Los Altos too has the same problem. E.g., it used to require 15000 sq ft lots to permit an ADU. Residents were fine with reducing it to 13K, 12K, even 10K. The City posted a notice June 2018 re: an agenda item at the upcoming Council meeting "to consider reducing the lot size required to establish an ADU."

Guess what Council did? By a 4-1 vote, they flat out *eliminated* the lot size requirement! Also eliminated: side setbacks, owner occupancy. In effect they have the City into a hunting ground for developers to buy properties, build ADUs on side property lines, rent out the master and ADU, with cars parked on the streets. City staff and the Mayor's stated-on-the-record pretexts for these drastic changes? "State Law has tied our hands...we have no option..." which is baloney and gobbledygook combined together as State makes no such requirement and no other City has taken these steps.

Mayor Mordo got kicked out in Nov elections.
He, the City, staff etc are defendants in the Federal and State Courts...and lacking a good explanation that makes sense to judge and jury, face liability that is sky-high.


 +   12 people like this
Posted by Online Name, a resident of Embarcadero Oaks/Leland,
on Dec 9, 2018 at 6:19 pm

Online Name is a registered user.

I don;t think it was just Mr. Keene's decision to forgo the raise since I just got a letter from Mr. Tanaka's office thanking me for my email objecting to the proposed raise for Mr. Keene saying:

"The amount of emails written to council regarding the raise was instrumental in influencing the final decision made by the council.

I would like to bring your attention to another similar topic that is coming to council tomorrow. City staff has reached a Memorandum of Agreement with UMPAPA (Utilities Management and Professional Association of Palo Alto). UMPAPA consists of 48 budgeted full-time positions, covering all supervisory and management level classifications within the Utilities Department. The main point in this agreement is as follows: A 12% base salary increase for all members of UMPAPA (total cost to the city: $1.14 million). Just for reference, the current percent increase the City gives to its employees every year is 3.1%."


 +   2 people like this
Posted by rita vrhel, a resident of Crescent Park,
on Dec 11, 2018 at 8:13 pm

Thank you for your "spot on" article.

I hope you were listening to the CC's 12/10 meeting and discussion of the above "gobbledygook". Public speakers were incensed! Some were more elegant and restrained in their comments than others, but all spoke the truth. Sorry if it was uncomfortable for some to hear.

It will be interesting to see the annual Residents Satisfaction with City Government Survey results in Jan., 2019. I am predicting another decline in residents' satisfaction given what has occurred in City Hall this past year.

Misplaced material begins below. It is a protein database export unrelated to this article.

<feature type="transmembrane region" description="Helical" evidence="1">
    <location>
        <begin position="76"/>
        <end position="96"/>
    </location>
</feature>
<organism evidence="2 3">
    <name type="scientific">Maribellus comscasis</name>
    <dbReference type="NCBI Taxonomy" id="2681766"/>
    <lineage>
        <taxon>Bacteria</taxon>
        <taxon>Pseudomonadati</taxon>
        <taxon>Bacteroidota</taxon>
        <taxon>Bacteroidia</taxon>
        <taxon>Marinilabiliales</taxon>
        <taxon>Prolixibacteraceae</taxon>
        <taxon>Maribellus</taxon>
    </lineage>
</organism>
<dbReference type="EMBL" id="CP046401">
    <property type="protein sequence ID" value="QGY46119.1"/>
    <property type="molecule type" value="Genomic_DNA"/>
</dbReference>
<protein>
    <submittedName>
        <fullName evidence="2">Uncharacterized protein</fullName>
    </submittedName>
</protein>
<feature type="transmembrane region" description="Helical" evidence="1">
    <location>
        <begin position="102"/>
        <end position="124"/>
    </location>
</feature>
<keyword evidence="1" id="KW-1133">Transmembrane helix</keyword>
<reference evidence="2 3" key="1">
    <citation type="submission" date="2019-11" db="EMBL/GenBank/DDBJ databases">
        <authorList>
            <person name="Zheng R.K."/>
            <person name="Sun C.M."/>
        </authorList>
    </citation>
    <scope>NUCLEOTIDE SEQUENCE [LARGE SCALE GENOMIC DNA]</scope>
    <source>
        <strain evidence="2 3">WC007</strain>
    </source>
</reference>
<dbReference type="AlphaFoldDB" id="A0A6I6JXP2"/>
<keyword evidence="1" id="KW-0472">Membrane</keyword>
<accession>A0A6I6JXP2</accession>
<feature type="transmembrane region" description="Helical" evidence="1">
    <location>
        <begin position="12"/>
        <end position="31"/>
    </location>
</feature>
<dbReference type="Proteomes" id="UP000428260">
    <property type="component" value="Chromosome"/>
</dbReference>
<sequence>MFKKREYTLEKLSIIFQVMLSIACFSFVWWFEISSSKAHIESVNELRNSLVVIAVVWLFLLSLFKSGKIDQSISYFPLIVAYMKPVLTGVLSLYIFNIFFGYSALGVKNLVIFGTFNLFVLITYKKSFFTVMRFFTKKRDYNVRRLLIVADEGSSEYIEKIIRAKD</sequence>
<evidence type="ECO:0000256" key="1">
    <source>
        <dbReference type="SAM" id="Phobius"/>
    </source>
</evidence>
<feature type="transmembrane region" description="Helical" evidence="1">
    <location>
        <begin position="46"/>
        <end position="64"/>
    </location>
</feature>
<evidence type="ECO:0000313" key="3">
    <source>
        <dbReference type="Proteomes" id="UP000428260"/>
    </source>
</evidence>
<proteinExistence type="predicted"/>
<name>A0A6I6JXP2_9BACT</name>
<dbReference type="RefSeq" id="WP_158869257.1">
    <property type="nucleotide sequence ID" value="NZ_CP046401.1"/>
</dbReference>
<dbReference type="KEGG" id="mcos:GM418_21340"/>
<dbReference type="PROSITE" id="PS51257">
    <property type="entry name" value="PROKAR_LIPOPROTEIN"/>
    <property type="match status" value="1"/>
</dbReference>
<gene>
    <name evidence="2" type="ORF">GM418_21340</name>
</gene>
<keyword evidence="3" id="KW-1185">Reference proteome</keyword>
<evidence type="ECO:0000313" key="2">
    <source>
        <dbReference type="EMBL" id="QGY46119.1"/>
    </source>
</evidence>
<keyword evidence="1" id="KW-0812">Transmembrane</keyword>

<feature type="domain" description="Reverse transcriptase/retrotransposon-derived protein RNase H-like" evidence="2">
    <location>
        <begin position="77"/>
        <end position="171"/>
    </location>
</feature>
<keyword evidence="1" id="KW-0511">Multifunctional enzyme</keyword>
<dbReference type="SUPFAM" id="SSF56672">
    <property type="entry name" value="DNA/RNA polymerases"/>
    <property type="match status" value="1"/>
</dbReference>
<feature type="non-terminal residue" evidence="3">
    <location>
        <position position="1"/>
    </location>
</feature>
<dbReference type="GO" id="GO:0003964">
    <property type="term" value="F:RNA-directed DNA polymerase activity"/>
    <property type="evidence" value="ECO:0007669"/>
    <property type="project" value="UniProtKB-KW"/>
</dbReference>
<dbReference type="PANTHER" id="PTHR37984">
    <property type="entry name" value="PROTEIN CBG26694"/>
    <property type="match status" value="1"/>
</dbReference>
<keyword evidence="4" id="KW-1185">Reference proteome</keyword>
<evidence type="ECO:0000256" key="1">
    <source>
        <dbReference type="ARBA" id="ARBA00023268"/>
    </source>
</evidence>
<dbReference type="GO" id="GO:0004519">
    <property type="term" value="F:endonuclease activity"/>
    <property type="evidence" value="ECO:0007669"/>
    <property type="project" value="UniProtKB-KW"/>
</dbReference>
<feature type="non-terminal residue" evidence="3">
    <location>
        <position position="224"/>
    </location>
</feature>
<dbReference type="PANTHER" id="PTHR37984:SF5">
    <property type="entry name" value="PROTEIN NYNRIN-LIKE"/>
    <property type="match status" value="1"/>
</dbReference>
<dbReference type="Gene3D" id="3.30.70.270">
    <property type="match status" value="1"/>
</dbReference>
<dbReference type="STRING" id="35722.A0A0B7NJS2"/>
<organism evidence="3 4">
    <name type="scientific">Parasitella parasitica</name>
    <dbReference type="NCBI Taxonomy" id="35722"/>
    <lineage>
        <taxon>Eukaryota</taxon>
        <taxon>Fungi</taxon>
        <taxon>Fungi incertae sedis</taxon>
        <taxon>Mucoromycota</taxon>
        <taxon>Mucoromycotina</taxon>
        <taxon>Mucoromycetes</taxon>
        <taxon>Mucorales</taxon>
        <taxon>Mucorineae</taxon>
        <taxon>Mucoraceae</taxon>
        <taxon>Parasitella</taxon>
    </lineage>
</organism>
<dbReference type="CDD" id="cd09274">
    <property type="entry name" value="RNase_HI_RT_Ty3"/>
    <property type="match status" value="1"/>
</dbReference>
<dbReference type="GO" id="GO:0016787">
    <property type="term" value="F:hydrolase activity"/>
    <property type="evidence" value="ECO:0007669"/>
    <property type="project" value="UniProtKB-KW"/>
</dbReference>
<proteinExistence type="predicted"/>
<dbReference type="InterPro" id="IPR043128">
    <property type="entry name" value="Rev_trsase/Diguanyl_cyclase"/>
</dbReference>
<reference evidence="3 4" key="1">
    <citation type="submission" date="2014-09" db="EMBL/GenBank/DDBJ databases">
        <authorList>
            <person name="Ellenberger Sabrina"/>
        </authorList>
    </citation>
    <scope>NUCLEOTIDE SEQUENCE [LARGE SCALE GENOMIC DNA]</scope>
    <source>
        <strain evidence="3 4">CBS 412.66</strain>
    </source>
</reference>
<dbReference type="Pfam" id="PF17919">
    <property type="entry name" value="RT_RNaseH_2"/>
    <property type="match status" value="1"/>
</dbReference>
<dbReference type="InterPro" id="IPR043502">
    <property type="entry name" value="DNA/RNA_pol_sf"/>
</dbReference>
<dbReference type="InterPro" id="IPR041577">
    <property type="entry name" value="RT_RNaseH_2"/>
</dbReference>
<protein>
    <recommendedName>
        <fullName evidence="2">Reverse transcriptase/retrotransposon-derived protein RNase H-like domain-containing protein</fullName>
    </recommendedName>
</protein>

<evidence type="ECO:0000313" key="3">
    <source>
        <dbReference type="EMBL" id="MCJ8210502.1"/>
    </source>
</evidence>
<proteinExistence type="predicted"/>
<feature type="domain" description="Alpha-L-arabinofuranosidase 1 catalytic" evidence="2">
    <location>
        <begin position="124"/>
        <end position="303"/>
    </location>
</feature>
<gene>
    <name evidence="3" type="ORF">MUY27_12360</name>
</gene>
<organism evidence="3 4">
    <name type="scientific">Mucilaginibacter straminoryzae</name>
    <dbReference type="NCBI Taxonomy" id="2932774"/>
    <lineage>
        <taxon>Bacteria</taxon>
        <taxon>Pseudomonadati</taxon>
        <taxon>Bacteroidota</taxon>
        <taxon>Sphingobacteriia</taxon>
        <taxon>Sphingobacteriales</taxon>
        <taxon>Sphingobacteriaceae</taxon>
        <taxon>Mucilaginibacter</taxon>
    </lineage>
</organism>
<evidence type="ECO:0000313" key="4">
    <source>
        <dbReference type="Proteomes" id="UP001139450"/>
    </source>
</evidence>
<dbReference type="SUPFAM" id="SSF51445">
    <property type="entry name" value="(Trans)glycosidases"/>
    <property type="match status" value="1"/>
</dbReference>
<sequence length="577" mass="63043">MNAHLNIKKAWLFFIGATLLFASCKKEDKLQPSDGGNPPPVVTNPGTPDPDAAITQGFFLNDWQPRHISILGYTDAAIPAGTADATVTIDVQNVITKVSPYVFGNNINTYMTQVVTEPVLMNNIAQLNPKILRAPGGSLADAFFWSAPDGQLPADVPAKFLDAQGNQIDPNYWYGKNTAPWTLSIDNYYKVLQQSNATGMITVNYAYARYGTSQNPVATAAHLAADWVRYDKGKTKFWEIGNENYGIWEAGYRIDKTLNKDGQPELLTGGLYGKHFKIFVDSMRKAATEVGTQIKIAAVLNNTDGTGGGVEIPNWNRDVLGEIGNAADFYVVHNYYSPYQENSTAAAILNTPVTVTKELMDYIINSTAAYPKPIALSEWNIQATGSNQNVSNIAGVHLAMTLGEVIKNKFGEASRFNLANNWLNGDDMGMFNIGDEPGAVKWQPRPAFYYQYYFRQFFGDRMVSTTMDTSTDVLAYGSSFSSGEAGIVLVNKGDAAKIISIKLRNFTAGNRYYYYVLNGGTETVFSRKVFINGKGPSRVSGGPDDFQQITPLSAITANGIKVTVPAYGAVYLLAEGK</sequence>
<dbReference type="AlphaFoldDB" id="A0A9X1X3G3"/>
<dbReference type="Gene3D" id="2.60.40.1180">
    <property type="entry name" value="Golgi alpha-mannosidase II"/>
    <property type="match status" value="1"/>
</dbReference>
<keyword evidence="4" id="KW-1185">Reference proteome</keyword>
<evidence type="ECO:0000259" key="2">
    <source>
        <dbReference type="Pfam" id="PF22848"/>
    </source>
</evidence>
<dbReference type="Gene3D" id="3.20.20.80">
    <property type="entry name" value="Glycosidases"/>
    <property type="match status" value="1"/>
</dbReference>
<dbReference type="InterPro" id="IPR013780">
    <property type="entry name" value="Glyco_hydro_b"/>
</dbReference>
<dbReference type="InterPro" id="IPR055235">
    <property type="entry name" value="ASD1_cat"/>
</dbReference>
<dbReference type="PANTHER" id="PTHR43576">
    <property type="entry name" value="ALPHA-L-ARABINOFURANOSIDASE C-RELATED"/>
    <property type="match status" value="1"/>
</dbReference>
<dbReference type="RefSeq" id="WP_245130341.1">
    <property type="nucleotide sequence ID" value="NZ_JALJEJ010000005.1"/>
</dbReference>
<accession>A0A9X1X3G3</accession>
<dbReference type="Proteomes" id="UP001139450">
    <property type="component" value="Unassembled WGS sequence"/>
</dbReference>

I am hopeful the new CC will address issues with transparency and open discussion. This City is filled with intelligent people willing to help solve the City's problems. Limiting their comments to 1-2 minutes at the podium is not acceptable. Residents need to be informed and allowed to question City staff; staff are paid by taxes and are stated to work for Palo Alto's best interest. This definition to most does not include "special interests". Backroom "deals" and opaque transactions will continue to attract voter interest and be called out when appropriate.

I thank everyone who has worked to shine a light on these issues. Good job!


 +  Like this comment
Posted by Mark Weiss, a resident of Downtown North,
on Dec 12, 2018 at 10:29 am

Mark Weiss is a registered user.

Kind of reminds me of the old song "doo doo do, dah dah dah, that's all I want to say to you."
Pretty soon government meetings will be run the way cafes run, with distracting background music. Or psy ops.


 +  Like this comment
Posted by Mark Weiss, a resident of Downtown North,
on Dec 12, 2018 at 10:31 am

Mark Weiss is a registered user.

"De Do Do Do, De Da Da Da" (Sumner, 1980)


 +   3 people like this
Posted by Corruption begins at the top, a resident of Crescent Park,
on Dec 13, 2018 at 3:15 pm

It begins at the top and can be controlled by the top.
We can hope that the new City Manager isn't as untrustworthy as the current one.

The Gobbledygook planning documents don't have to be so unreadable. Complex documents can be well-written so as to be readable by educated people, it does take work though. And the desire to be clear.


 +  Like this comment
Posted by Codycross, a resident of Charleston Meadows,
on Jan 24, 2019 at 2:29 am

Codycross is a registered user.

It begins at the top and can be controlled by the top.
We can hope that the new City Manager isn't as untrustworthy as the current one.


Sorry, but further commenting on this topic has been closed.